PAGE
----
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Tuesday, November 20 , 2018, 9:10 pm | Fair 51º


Lompoc Council OKs Utility Rate Hikes, Rejects Reimbursement Fees

The Lompoc City Council has approved three utility rate increases, but unanimously rejected a complex “enterprise cost reimbursement” plan developed by a consultant that would have redirected $4.35 million in utility revenues to the general fund budget.

Council members deferred taking action on the proposed rate hikes Tuesday night until after a 90-minute hearing on the proposed enterprise reimbursement plan that would have charged utility ratepayers and airport users for costs of providing public safety, street maintenance and capital improvements to city facilities.

The proposal and its underlying methodology came under heavy fire from council members, city utility commissioners and numerous public speakers, claiming the proposed fees were not directly related to the cost of the service provided.

“One of the difficulties I’m having with this is it because it’s about what the general fund needs and not the service being provided,” Councilman Jim Mosby said. “The budget becomes the driver on a lot of these charges, not the direct cost of the service being provided to the enterprise.”

John Farnkopf of HF&H Consultants defended the plan, saying the firm has developed similar reimbursement plans for nine other cities and none of the plans has been challenged in court.

Farnkopf acknowledged the development of enterprise cost reimbursement plans following the passage of Propositions 218 and 26 — which limits fees to “the reasonable costs to the local government of providing the service or product” — was a “new type of a study.”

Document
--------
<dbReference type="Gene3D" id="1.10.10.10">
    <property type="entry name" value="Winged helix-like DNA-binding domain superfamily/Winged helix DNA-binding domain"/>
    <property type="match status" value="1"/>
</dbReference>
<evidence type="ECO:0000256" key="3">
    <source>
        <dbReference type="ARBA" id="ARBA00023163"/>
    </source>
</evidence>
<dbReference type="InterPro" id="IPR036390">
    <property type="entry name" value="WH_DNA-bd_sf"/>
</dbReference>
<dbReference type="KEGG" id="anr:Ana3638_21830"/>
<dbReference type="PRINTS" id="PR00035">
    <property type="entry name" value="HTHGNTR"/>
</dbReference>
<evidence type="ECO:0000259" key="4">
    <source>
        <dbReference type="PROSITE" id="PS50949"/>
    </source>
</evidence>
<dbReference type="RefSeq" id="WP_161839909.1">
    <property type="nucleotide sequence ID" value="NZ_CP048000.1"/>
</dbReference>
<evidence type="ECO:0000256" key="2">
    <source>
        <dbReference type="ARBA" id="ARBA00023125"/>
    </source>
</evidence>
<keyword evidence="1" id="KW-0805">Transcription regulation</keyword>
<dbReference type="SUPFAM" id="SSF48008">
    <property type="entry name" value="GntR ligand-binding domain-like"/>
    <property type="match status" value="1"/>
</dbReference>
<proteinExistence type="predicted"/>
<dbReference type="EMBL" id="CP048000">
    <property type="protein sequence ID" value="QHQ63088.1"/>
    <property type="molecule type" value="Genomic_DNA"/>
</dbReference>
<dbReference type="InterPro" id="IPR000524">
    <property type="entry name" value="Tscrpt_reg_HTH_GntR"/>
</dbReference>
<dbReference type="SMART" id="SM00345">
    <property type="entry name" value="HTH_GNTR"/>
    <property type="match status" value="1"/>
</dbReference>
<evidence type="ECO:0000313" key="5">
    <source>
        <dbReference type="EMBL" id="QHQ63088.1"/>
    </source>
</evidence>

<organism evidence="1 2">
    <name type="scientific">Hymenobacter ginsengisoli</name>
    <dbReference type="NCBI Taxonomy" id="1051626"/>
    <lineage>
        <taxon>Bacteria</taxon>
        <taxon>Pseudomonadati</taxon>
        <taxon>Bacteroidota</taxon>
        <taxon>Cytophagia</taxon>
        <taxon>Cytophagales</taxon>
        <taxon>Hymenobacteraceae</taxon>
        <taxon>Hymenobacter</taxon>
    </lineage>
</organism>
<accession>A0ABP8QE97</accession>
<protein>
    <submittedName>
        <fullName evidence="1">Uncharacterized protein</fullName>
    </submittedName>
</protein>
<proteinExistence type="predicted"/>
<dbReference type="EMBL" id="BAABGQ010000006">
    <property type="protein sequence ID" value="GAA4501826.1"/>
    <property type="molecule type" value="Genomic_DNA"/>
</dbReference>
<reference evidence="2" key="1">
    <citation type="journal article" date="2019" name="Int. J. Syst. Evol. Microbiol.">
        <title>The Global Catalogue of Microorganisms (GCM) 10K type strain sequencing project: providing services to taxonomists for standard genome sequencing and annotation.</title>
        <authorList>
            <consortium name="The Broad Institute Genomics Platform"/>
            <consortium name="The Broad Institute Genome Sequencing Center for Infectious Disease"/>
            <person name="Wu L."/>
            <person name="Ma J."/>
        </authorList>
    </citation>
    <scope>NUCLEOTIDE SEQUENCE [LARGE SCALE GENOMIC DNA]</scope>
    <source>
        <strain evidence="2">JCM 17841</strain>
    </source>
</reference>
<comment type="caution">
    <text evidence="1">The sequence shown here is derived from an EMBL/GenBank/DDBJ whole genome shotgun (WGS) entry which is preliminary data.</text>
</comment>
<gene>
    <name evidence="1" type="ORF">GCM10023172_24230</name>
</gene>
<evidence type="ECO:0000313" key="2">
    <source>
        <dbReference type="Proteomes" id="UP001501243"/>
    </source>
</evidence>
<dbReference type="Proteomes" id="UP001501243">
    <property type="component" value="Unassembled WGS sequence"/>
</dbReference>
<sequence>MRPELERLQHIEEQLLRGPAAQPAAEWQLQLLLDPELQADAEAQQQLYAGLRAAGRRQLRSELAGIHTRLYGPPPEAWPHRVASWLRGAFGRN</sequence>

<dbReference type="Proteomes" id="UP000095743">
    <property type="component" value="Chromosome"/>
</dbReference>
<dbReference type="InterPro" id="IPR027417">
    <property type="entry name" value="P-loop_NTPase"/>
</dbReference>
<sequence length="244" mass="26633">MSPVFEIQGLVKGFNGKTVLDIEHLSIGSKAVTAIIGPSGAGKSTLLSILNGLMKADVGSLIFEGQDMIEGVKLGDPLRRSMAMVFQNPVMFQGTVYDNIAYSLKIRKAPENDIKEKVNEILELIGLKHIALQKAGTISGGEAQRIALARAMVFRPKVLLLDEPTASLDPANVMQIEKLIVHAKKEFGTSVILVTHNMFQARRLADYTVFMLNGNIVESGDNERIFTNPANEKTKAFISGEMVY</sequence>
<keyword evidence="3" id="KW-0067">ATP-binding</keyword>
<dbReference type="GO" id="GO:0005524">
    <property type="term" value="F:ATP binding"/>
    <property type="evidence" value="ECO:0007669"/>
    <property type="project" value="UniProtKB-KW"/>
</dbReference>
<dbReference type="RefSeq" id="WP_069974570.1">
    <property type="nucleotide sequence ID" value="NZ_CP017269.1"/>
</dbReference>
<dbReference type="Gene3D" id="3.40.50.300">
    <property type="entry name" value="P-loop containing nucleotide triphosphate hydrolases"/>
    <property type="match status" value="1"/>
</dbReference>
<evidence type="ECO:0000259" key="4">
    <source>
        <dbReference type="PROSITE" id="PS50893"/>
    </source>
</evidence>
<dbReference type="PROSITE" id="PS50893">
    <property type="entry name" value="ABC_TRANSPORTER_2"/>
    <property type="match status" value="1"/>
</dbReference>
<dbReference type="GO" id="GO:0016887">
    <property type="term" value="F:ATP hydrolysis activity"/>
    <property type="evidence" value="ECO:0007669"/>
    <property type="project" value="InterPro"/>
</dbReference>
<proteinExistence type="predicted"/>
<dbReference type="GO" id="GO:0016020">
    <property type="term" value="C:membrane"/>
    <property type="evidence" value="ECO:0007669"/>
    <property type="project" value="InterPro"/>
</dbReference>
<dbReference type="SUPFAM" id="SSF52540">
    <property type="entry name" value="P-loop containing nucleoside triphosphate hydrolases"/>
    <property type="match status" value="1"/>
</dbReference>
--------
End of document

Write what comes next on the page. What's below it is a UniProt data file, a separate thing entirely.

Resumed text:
Councilman Dirk Starbuck said there appeared to be overlaps between the proposed fees and the existing $10 million in overhead cost allocation charges utilities now pay the general fund for administrative support.

“We already have this (cost allocation) in place,” Starbuck said. “We’ve got millions of dollars in this hand, millions of dollars in that hand, and we have utilities in the middle and everybody who’s a ratepayer is paying left and right.”

Starbuck and others objected that the plan as proposed provides no information on what the effects would be on utility bills and ratepayers. 

Ron Fink, a longtime city planning commissioner and member of the Santa Barbara County Taxpayers Association (SBCTA), presented the organization’s analysis of the plan and its official opposition as proposed.

“Our analysis was fairly in-depth. We picked this thing apart,” Fink said. “The (enterprise fee) study doesn’t meet the test of establishing ‘reasonably represented’ costs rather than relying solely on proportional fees.”

Jack Rodenhi, a certified public accountant and city planning commissioner, said the plan “makes several claims of costs that are unsupported.

For example, on the matter of public safety costs, because the value of the wastewater treatment facility is set at over $195 million, the study claims that the city actually incurs over $687,000 in costs protecting each year.”